The West Coast Balloon Attack: Air Force, Part 34

August 22, 2009 by Hugh A. Halliday
Debris from a Japanese incendiary balloon. [PHOTO: LIBRARY AND ARCHIVES CANADA—PA203222]

Debris from a Japanese incendiary balloon.
PHOTO: LIBRARY AND ARCHIVES CANADA—PA203222

Commencing Nov. 3, 1944, and continuing to mid-April 1945, Japan launched between 9,000 and 10,000 incendiary balloons from their home islands in an attempt to set North America’s forests alight from Alaska to California.

American and Canadian authorities imposed a news blackout on balloon arrivals to deny the enemy any intelligence about the effectiveness or non-effectiveness of the devices. This proved so successful that only one report of balloon landings filtered back to Japan, even though thousands of persons witnessed balloons passing overhead or saw balloon debris lodged in fence lines or treetops.

On May 5, 1945, six Oregon picnickers were killed by a balloon-delivered bomb they had discovered. On May 22, 1945, the news blackout was lifted to warn of hazards posed by the devices.

Balloons delivering bombs date from 1848 when Austria attempted to bombard rebellious Venice using such ordnance. Japanese design and testing of incendiary balloons (known as Fu-go weapons) began in 1933. Development of them picked up following the first direct American attack on the home islands (the famous Doolittle Raid of April 18, 1942) and the crippling of the Japanese carrier fleet at Midway in June 1942. Lacking any long-range bombers, Japanese authorities saw the balloon bombs as a chance to strike back, even create havoc in North America. Their meteorologists were aware of the high-altitude winds that swept across the Pacific, and these winds would be used to deliver the balloons.

Tangled remains of a balloon found near Delburne, Alta. [PHOTO: LIBRARY AND ARCHIVES CANADA—PA203216]

Tangled remains of a balloon found near Delburne, Alta.
PHOTO: LIBRARY AND ARCHIVES CANADA—PA203216

The weapons were of simple design and construction. The balloon was made of paper treated to make it leak-proof (some were made of silk). It was 32 feet in diameter, and held approximately 19,000 cubic feet of hydrogen. Slung beneath the balloon or “envelope” was an elaborate array of equipment attached to a platform which became known as the “chandelier.” This included 32 bags filled with sand and a barometric control device. If the balloon descended within the first 40 hours after launch, the barometer would trigger two or four sandbags to drop, lightening the balloon which would rise again until it approached North America. Once over the target area the Fu-go was to begin dropping its ordnance at intervals. This usually consisted of four 4.5-kilogram incendiaries and a 15-kilogram high explosive bomb. A flash bomb attached to the envelope was to destroy the last vestiges of the device.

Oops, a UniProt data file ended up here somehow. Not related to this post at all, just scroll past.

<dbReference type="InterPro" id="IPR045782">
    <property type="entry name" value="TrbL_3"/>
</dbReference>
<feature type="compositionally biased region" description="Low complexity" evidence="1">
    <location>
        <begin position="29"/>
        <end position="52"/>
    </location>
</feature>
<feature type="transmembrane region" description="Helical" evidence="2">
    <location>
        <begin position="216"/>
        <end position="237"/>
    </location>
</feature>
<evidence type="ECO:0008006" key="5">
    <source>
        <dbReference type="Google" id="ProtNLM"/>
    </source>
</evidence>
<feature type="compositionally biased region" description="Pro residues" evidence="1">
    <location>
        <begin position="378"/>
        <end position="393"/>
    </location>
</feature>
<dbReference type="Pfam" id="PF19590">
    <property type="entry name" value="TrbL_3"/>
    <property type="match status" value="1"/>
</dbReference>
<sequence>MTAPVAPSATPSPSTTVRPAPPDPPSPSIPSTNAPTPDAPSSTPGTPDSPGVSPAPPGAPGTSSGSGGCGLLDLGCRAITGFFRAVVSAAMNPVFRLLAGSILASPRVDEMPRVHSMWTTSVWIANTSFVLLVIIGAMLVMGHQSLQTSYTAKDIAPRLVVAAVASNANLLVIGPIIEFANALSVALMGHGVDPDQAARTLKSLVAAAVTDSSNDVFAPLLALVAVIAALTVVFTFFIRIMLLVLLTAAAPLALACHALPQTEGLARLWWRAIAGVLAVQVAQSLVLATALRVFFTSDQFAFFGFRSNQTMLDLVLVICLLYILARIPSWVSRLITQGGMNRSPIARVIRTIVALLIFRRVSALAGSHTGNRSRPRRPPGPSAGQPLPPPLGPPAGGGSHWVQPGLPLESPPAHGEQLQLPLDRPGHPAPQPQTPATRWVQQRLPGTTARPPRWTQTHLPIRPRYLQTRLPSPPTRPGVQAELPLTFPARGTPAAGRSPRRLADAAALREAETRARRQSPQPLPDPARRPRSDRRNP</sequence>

The Japanese knew only a fraction of the balloons would make it across the Pacific, but the subsequent news blackout deprived them of any meaningful intelligence about arrivals. Precisely how many Fu-go weapons reached North America is impossible to calculate. As of August 1945 a total of 285 confirmed sightings, including recoveries, had been recorded by American and Canadian authorities, and recoveries continued for years afterwards. In 1981, two Japanese military writers estimated that 10 per cent (900) arrived, most of which were rotting and rusting into oblivion in wilderness areas. In 1998, however, historian Michael Unsworth noted that the weapons had an Achilles heel. The ballast-dropping mechanism was powered by a battery which in turn was encased in a protective plastic box filled with antifreeze. The antifreeze solution was too weak; most batteries froze at high altitude and the greatest number of balloons simply descended into the Pacific with their ballast bags dragging them down.